On May 27, a news story appeared in Florida’s Sun-Sentinel regarding the “Controversy” exhibit at the Broward Art Guild. The article said that one of the artists, Michael Friedman, had complained to Mary Becht, Director of the Broward County Department of Cultural Affairs, about the “Yahoo!” entry by Alfred Phillips; it showed President Bush being sodomized. [Note: it was not because the work was anti-Bush that anyone objected, it was because it was seen as anti-gay. We know this because anti-Bush artwork that had nothing to do with gays or sodomy was not seen as controversial.]
Becht agreed it was offensive and told the guild’s director, Susan Buzzi, to move it to “a less prominent space within the gallery”; it was subsequently “set near a corner of the gallery facing the wall.” The irony is that Friedman’s own contribution was allowed to stand: it showed Pope Benedict XVI surrounded by swastikas.
On May 31, William Donohue wrote a letter to Ms. Becht (which was faxed that day and mailed for next-day delivery), in which he said, “I would like to see equal treatment afforded the anti-Catholic art of Michael Friedman that you gave to the work by Alfred Phillips.” In short, Donohue wanted Friedman’s offensive work set next to Phillips’ offensive work.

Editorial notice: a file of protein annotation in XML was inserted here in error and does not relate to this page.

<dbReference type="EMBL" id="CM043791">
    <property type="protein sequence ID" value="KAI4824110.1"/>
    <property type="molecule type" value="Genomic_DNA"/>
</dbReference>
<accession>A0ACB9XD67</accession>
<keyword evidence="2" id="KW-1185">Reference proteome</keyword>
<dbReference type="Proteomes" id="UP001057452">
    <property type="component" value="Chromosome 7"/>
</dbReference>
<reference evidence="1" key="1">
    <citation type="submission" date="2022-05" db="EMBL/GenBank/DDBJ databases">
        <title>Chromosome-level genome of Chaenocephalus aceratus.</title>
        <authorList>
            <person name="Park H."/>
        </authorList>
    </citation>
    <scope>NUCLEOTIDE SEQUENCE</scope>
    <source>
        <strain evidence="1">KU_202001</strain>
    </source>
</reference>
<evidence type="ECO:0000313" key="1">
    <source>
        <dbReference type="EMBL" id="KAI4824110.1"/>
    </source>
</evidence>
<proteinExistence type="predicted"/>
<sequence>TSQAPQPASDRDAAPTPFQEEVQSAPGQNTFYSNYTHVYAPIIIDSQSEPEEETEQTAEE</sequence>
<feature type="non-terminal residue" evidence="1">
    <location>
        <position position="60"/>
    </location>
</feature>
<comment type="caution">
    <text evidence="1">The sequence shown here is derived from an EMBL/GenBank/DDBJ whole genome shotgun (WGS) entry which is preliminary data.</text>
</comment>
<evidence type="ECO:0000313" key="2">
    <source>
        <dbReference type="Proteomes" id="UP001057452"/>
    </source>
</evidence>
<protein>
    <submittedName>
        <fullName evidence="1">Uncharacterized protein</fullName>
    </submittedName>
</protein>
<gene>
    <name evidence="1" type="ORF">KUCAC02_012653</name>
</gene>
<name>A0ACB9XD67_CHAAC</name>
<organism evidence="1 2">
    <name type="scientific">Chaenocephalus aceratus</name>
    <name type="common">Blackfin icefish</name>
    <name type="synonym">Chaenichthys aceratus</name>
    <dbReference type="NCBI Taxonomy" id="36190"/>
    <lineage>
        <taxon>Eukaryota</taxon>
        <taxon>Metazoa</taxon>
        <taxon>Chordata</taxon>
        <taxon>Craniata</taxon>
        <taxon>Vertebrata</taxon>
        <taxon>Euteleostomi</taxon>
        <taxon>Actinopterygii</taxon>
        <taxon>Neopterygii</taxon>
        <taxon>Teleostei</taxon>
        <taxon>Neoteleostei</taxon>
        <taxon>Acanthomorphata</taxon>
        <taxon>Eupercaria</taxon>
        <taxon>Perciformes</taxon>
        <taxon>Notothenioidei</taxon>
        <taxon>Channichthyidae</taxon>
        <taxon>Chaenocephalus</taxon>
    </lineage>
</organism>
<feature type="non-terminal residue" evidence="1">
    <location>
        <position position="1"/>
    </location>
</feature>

On June 2, Donohue left a message for Becht to call him explaining her response. She said she never received a letter, though we have proof that it was delivered and signed for by someone in her office on June 1. So we faxed it again. She faxed back an evasive letter that refused to come to grips with the request that was made.
Consequently, Donohue wrote to the following persons requesting that they address this matter in a serious way: Broward County Commissioners; Broward Cultural Affairs Council Members; Broward County Administrator; President, Greater Ft. Lauderdale Convention and Visitors Bureau; Florida Arts Council Members; Secretary of State.
In his letter, Donohue explained the nature of his complaint and then offered the following remarks: “The decision by Ms. Becht to remove a piece of artwork she agrees is offensive while allowing an equally offensive piece to remain speaks volumes. It speaks volumes about her tastes and what offends her; it speaks volumes about her authority; and it speaks volumes about what is tolerated in Broward County.”
Thus far, the responses we have received are all of the “art conveys different things to different people” sort of commentary. Now if this were true, then logic would dictate that the work by Phillips be put back to its initial spot in the gallery. After all, just because Friedman and Becht find it objectionable, who are they to speak for everyone else?
We suggest you write to Mary Becht, Director, Cultural Division, Broward County, 100 S. Andrews Avenue, Fort Lauderdale, FL 33301.